Sunday, 30 October 2011

The Simple Woman's Daybook - October

Outside My Window: Barnaby has run down to the field shelter, which I can see clearly from my kitchen window.  He is standing there sniggering.  I am so curious that I go outside to see what's going on.   Simon is whinnying madly, wondering where Barnaby has gone.  Zak is only four feet behind him, but Simon doesn't care.  In the end Zak can't stand it and, rolling his eyes in disbelief, walks up to Simon, and takes him down to where Barnaby has been hiding. Silly horse.

I am thinking:  I must make a hair appointment for December 15th.  I am out to a Christmas lunch and an evening party on the same day.

I am thankful for: John's new job.  So far, so good.  And that the new liveries have settled in really well and seem really happy.

I am wearing: navy blue jods and a dark green Joules top.  Whenever I write this I am in jods.  It's not a coincidence, is it?

I am reading: 'The Red Queen' by Philippa Gregory.  I have already read The White Queen this year, and was thrilled to find The Red Queen existed.  It's about Margaret Stanley, who was the mother of the man who eventually becomes Henry VII.  It is gripping.  In fact, both books are.  More than that, I am thrilled that I own both books and can take my time as I don't have to get them back to the library. 

I am hoping/praying:  This is a bit difficult.  The woman who runs our craft group is lovely.  She is married.  Her husband went down to his daughter's house a few weeks ago.  They are building a house.  Her husband fell out of a second storey window into a well.  I am praying for him every day but we haven't had any more news, which I think is a bad sign.  I just hope to goodness he's okay.  She said he was conscious and hadn't broken anything, so I am hoping for the best, but who knows?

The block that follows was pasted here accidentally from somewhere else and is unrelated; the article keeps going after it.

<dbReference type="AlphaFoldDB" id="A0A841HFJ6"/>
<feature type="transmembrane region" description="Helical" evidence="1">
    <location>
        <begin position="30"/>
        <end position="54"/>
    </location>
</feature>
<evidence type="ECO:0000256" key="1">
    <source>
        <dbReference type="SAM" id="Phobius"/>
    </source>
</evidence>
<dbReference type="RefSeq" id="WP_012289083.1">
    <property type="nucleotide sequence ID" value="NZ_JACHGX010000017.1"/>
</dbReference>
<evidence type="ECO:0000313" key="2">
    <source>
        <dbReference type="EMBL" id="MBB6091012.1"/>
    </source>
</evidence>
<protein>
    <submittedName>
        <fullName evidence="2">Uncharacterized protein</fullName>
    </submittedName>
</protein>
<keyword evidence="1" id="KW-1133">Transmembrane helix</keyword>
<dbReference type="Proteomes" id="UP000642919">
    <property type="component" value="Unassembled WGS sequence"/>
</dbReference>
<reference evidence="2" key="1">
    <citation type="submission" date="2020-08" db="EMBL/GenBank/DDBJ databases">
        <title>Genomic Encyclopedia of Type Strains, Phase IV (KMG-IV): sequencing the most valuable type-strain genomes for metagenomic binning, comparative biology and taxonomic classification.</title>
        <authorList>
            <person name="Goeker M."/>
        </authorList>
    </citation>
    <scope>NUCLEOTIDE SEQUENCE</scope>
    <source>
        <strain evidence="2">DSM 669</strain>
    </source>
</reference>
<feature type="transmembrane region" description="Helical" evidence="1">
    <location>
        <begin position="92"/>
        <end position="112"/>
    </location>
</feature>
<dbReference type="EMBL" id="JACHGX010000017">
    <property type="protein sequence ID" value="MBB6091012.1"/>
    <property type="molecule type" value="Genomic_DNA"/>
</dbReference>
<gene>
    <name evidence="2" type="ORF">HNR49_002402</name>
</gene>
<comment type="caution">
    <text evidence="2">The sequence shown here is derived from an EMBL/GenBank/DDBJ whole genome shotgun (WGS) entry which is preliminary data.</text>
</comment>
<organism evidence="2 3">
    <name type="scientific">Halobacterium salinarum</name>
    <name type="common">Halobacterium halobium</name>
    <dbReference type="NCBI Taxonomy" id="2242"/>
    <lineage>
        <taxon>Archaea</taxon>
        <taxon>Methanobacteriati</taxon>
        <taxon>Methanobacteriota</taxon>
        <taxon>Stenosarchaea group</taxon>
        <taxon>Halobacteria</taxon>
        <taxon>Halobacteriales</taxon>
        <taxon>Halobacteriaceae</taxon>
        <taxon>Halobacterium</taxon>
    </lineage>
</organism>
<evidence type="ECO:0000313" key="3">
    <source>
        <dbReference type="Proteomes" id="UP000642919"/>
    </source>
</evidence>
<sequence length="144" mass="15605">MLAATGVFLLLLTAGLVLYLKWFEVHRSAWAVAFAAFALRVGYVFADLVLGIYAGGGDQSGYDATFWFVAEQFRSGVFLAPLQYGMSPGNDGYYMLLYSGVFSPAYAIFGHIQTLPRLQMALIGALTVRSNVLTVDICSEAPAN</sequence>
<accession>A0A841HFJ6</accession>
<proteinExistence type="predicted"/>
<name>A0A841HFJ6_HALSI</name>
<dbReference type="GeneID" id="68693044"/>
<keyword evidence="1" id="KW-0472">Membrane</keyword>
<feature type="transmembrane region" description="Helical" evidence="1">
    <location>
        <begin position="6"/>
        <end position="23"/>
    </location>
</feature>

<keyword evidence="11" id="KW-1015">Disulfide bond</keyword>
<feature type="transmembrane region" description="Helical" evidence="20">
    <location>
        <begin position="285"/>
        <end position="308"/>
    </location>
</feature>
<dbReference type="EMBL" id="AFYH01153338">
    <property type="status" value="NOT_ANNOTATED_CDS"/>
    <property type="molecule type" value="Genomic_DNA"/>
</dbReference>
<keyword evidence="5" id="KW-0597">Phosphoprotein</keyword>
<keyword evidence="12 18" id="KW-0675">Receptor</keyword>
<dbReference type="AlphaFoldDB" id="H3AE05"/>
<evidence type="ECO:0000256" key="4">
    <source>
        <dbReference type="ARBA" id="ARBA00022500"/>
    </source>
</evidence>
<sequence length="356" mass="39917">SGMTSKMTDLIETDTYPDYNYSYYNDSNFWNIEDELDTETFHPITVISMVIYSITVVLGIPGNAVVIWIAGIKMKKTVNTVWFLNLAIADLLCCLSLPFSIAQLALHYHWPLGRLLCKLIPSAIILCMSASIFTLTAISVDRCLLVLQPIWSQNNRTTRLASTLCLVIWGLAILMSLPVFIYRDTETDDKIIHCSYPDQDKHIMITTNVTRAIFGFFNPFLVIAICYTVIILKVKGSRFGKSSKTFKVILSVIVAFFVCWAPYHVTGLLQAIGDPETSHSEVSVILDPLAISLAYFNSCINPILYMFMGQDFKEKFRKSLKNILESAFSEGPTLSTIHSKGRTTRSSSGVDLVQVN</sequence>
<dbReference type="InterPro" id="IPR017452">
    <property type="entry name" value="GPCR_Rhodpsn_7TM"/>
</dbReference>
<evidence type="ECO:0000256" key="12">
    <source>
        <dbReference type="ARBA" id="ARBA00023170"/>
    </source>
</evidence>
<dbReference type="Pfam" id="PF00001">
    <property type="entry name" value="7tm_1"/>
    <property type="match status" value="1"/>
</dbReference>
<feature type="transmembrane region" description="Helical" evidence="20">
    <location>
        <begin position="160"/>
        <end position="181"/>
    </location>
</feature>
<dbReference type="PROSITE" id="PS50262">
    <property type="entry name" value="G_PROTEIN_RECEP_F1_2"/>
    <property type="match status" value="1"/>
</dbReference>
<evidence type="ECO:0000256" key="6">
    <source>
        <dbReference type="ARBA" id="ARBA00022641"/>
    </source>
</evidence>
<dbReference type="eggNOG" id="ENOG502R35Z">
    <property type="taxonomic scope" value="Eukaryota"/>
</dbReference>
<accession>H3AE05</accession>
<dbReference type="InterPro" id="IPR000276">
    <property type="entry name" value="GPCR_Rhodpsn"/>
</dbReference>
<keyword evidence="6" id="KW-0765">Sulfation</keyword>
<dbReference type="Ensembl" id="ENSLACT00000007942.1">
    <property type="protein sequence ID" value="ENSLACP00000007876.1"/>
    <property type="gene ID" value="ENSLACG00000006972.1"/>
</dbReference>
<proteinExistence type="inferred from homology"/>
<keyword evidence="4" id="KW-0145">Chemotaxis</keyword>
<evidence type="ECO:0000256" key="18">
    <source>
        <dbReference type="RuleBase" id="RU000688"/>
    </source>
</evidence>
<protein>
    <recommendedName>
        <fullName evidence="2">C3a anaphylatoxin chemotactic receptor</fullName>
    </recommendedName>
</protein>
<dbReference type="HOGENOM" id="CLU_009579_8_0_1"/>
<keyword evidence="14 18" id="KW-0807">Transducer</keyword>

On my mind: Winter.  And snow.  Please could it not, just for one winter.  Please.

From the kitchen: I realised when we dieted this year that I really missed baking.  I didn't realise that I enjoy it so much.  This week I'm going to make a lemon drizzle cake.  Mmmm.

I am creating: lots of Christmas cards, but I'm stuck on one at the moment.  I am also back into cross stitch and really enjoying it.  I've just bought a new one so I can carry on during our get-togethers in the village on Thursday mornings.

I am hearing: 'You've Got Mail.'  Such a sweet film.

Around The House: I went on a bus trip to Derby a few week's ago and had a bit of a spree.  But ages ago one of my favourite shops, 'Past Times' closed down in Chesterfield.  I was very upset about it and thought they'd closed down everywhere, so I was delighted to see a shop open in Derby.  I've wanted one of these for so long, and knew they sold them in PT, so went in and grabbed one in seconds.  I came home a very happy bunny:

I got one, I got one!

One of my favourite things: has to be this beautiful lavender filled heart -

It hangs in my window with the cup and a few other things in red and black.  It's not my normal display for this time of year, but I really like it.

A Scripture Thought: 'Jesus looked at them and said, “With man this is impossible, but with God all things are possible.”  Matthew 19:26  (For a friend I am praying for that has cancer right now).

A few plans for the rest of the week:  Mucking out, mostly, as the horses are in at night now.  Pongo and Missis have a firework party next weekend.  I am dreading it, as they let off fireworks pretty close to the stables.  They have said it'll be the last time they'll do it, though, thank goodness.

A picture thought: 'Does my bum look big in this?'

There is a drainage ditch in the field and Barnaby spent a lot of time in it this summer.  Every time I passed the field, this is what I saw.  He's going in for the Rear of the Year award. 

Have a great week, everyone!

Wednesday, 26 October 2011

Paradise Restored... Temporarily

Well I did confront Missis and put it as kindly as I could and said that if she wanted us to all use the (smallest) bottom field to graze on this winter, there was no way we could fit another three horses on it, even if one of them was a small pony.  She rattled on about using some of the grass next to the manege, which is ridiculous.  If she does that some people will be worse off than they were before.  She was very concerned about a little girl going into the field with Barnaby and Co. to bring her horse out, which was her excuse for giving them a little tiny paddock.  I said I would just have a rule that children are not allowed to go into the field, which threw her somewhat.